A new type of prescription developing within the field of healthcare is reaffirming the impact that technology is having on medicine. In a recent Information HealthCare article titled, “Online Program Lets Docs ‘Prescribe’ mHealth Apps,” author Ken Terry discusses the emergence of mobile app prescriptions, an innovation that many patients may experience in the near future.
With the general proliferation of mobile health apps, it only makes sense that earlier adopter physicians would begin prescribing them to patients. Happtique, a mobile app store, is scheduled to launch an mRx program to make it easier for physicians to prescribe these mobile applications to patients in hopes that the outcome will be “better adherence and better health” on behalf of patients, according to CEO Bob Chodor. With 13,000 iOS apps in 300 health categories such as cardiovascular disease, diabetes, and rheumatoid arthritis, the company is ready to see if doctors will prescribe apps, and if patients will take the advice of the physician and subscribe to them. Happtique is rolling out a pilot program where it plans to enroll 100 physicians across the country to observe how the process will carry through in reality. Not only does Happtique curated mHealth apps, but it is also involved in the certification of the applications, making sure that they are safe for users, free of malware and that they live up to their claims. Happtique involves physicians from relevant specialties in the app review process.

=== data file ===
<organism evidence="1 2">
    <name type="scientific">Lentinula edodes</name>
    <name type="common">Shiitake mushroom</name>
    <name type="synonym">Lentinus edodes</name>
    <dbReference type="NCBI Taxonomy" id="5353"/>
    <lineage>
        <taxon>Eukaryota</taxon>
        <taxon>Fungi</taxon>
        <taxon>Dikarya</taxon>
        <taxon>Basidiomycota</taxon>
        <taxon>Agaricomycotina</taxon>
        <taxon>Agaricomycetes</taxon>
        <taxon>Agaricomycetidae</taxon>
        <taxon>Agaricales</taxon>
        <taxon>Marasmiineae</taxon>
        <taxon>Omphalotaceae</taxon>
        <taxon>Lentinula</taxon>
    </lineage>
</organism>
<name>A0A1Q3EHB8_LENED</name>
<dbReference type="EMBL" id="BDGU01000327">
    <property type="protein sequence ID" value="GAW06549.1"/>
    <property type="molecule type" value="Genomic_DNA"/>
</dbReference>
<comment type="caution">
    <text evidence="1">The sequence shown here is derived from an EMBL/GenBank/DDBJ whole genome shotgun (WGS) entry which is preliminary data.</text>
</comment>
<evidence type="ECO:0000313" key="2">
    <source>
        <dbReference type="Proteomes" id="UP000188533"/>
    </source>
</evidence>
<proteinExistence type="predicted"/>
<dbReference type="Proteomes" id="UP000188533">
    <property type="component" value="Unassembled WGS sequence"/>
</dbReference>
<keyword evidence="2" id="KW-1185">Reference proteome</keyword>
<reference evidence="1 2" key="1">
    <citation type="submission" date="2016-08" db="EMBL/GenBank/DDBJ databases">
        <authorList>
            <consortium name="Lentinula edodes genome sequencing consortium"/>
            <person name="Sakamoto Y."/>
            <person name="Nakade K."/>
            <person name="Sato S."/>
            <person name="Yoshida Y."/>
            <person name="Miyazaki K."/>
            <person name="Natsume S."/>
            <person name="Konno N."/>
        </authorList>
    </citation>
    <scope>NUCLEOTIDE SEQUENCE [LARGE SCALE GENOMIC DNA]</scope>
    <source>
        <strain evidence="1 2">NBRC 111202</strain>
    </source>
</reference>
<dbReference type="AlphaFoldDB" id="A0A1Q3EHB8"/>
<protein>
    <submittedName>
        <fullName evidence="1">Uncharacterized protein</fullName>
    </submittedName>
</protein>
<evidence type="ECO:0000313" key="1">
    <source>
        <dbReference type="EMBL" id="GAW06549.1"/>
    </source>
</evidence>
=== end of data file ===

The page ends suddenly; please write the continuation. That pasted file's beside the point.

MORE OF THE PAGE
At the moment, Chodors says that most providers are not prescribing mobile apps because they are not being reimbursed for non-visit care and many hospital IT departments have other priorities. He remains optimistic, however, that they are ready to begin prescribing apps. The problem is that they just do not have an easy, simple mechanism to prescribe the mobile apps within a couple of clicks. Nonetheless, Chodor predicts that “Physicians and institutions will create app formularies. Not only are they going to prescribe drugs, but they’ll prescribe apps, whether they’re for smoking cessation, diet, or blood pressure.”
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(Post written by Dan Dunlop with Charles Ramsey. Charles is a healthcare marketing intern at Jennings and a student at Wake Forest University. He’s learning a lot about healthcare this summer as he researches topics for blog posts.)